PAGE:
Housekeepers Say Some New Cleaning Regulations Do More Harm
During the COVID-19 pandemic, many hotels have changed their operations, particularly when it comes to keeping things clean and sanitized. Although these guidelines and practices are designed to keep guests and workers safe, many U.S. housekeepers tell The New York Times that companies are using the rules to give them more work, while reducing their hours, wages, benefits and even jobs.
One example, the Times notes, is a move away from hotel rooms being cleaned daily. Many have walked away from this policy because they feel that it will help them better protect workers and customers, while also guaranteeing to guests that there has not been a stranger in their rooms. “The vast majority of our customers don’t want us cleaning their room while they are staying with us,” Chartres Lodging Group Chief Executive and co-founder Robert Kline tells the newspaper. “They want to know the room is clean when they enter, but once they occupy that room, they are saying, ‘Don’t come in.'”
Housekeepers also tell the Times that cleaning rooms when guests check out is more of a risk and more physically taxing. “What we believe is that daily room cleaning is our arsenal to help fight the spread of COVID,” states Nia Winston, the general vice president of Unite Here, a hotel and restaurant workers’ union. “Daily room cleaning is required in China and Hong Kong and other places that have successfully contained the virus.”
After the loss of nearly half of the 16.9 million jobs in the U.S. leisure and hospitality sector in March and April, the Times reports that fewer housekeepers are working and have to clean rooms where several days’ worth of trash, dust and germs have accumulated. They also have to clean them in the same amount of time that is set aside for daily cleaning and are getting fewer hours of work each week.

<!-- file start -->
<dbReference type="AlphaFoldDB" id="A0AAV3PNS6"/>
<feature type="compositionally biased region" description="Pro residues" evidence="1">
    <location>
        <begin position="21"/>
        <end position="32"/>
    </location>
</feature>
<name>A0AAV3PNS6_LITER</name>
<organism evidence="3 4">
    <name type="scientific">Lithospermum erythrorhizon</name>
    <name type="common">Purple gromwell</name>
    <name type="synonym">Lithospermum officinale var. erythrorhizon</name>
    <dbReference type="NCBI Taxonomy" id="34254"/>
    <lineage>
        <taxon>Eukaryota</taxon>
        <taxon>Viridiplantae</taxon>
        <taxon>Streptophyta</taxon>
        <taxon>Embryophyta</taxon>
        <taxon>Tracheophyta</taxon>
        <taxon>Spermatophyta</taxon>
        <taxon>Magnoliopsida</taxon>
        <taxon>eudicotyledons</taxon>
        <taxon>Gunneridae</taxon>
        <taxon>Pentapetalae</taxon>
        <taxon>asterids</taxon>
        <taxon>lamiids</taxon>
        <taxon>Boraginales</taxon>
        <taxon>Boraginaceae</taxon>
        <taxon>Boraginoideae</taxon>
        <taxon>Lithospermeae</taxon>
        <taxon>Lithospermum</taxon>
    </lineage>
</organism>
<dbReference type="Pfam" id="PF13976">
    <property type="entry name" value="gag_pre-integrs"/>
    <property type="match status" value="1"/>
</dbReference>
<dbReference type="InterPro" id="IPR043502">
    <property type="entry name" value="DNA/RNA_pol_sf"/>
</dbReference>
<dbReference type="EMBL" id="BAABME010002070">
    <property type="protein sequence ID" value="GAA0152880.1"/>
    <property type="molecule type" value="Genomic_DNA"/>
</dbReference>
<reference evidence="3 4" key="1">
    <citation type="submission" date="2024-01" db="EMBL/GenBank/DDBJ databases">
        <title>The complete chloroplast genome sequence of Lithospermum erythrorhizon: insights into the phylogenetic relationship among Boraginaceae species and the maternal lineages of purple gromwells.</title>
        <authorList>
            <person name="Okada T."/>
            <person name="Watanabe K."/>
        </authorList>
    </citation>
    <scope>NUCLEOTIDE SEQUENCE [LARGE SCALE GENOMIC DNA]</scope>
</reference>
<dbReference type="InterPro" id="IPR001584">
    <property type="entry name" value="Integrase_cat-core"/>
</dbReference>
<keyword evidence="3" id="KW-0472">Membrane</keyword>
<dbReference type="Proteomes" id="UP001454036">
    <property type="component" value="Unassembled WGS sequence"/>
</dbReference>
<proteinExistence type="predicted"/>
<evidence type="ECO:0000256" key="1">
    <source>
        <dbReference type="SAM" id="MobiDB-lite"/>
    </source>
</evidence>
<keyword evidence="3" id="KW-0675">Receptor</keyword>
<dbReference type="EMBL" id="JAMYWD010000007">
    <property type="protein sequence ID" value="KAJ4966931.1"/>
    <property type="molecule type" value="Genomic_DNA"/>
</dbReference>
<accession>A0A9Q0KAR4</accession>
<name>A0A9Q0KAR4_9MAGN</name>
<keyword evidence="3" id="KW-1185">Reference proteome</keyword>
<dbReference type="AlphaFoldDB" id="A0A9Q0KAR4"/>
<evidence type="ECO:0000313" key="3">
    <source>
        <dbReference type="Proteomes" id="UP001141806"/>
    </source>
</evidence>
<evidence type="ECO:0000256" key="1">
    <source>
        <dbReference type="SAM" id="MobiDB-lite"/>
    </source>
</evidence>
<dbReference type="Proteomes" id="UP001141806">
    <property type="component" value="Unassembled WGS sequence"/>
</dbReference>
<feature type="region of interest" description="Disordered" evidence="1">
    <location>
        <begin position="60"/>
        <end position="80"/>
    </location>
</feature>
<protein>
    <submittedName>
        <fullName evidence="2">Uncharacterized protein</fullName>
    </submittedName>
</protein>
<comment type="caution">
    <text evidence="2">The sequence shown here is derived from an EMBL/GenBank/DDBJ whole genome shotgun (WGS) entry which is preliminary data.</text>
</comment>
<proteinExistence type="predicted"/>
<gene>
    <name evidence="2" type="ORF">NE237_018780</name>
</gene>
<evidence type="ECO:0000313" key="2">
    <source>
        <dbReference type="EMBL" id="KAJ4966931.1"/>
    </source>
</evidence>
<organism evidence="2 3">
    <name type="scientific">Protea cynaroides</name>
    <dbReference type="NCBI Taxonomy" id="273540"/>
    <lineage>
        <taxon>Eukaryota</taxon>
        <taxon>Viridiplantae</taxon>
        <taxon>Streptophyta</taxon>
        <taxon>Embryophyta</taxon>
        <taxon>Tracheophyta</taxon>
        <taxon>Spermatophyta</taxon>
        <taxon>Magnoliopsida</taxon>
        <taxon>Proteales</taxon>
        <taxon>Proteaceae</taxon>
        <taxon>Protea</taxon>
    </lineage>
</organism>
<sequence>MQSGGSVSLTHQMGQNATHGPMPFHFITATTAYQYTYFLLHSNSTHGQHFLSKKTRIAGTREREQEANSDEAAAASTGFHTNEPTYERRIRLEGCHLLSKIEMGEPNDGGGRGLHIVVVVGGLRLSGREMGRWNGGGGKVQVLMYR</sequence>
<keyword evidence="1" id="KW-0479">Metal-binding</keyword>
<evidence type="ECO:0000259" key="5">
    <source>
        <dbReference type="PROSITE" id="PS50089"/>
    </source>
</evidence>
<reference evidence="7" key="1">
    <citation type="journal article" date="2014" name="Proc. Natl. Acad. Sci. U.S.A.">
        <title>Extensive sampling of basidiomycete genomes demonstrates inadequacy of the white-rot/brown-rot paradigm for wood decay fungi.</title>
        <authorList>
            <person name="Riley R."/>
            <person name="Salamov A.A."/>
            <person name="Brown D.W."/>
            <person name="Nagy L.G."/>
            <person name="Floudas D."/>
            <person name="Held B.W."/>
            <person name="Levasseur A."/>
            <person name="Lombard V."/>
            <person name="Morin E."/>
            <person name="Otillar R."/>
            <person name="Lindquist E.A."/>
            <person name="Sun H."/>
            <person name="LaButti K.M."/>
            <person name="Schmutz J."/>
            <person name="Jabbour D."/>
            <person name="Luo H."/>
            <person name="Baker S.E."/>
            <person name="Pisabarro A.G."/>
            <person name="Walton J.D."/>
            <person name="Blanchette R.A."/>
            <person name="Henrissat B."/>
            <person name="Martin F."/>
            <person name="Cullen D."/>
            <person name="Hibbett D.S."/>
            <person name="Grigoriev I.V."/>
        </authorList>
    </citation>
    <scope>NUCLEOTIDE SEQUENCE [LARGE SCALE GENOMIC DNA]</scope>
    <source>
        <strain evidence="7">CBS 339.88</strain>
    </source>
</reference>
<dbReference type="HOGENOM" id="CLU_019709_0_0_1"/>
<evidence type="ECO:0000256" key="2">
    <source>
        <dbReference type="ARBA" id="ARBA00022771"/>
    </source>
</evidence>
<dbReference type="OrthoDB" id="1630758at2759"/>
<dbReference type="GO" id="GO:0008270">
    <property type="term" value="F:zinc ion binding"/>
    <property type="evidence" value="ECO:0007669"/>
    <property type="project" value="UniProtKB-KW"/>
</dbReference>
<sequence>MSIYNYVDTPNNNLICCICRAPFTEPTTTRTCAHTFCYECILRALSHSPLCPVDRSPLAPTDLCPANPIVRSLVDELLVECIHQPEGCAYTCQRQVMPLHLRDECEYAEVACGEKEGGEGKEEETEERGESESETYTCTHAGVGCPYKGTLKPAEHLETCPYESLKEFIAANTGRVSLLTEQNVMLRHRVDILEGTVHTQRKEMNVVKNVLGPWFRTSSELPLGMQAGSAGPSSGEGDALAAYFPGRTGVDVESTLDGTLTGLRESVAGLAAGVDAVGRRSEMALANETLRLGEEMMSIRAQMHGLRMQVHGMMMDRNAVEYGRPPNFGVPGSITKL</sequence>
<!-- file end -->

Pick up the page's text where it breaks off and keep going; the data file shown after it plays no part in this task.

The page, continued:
One employee who has had to cope with the task of cleaning rooms after guests check out is Pauline Petit-Homme, who works at the Fontainebleau Hotel in Miami Beach. Petite-Homme was told that there are not enough guests to bring in more housekeepers. However, “They are still busy,” she told the Times. “They don’t have no respect for the housekeeping. We work very hard in the housekeeping and now we do more work in the same time and it’s hard.”
The Times also spoke to Josh Herman, the vice president of marketing and public relations at the hotel, who said it is focused on returning to former occupancy levels that will enable it to re-employ many workers. In addition, the hotel has followed American Hotel and Lodging Association guidance since reopening and earned positive guest feedback.
“While the enhanced cleaning protocols are most costly to execute, both in supplies and labor, the health and safety of our guests and team members are always our highest priority,” he told the Times. “We continue to work closely with our housekeeping team in adjusting schedules to accommodate for these new requirements.”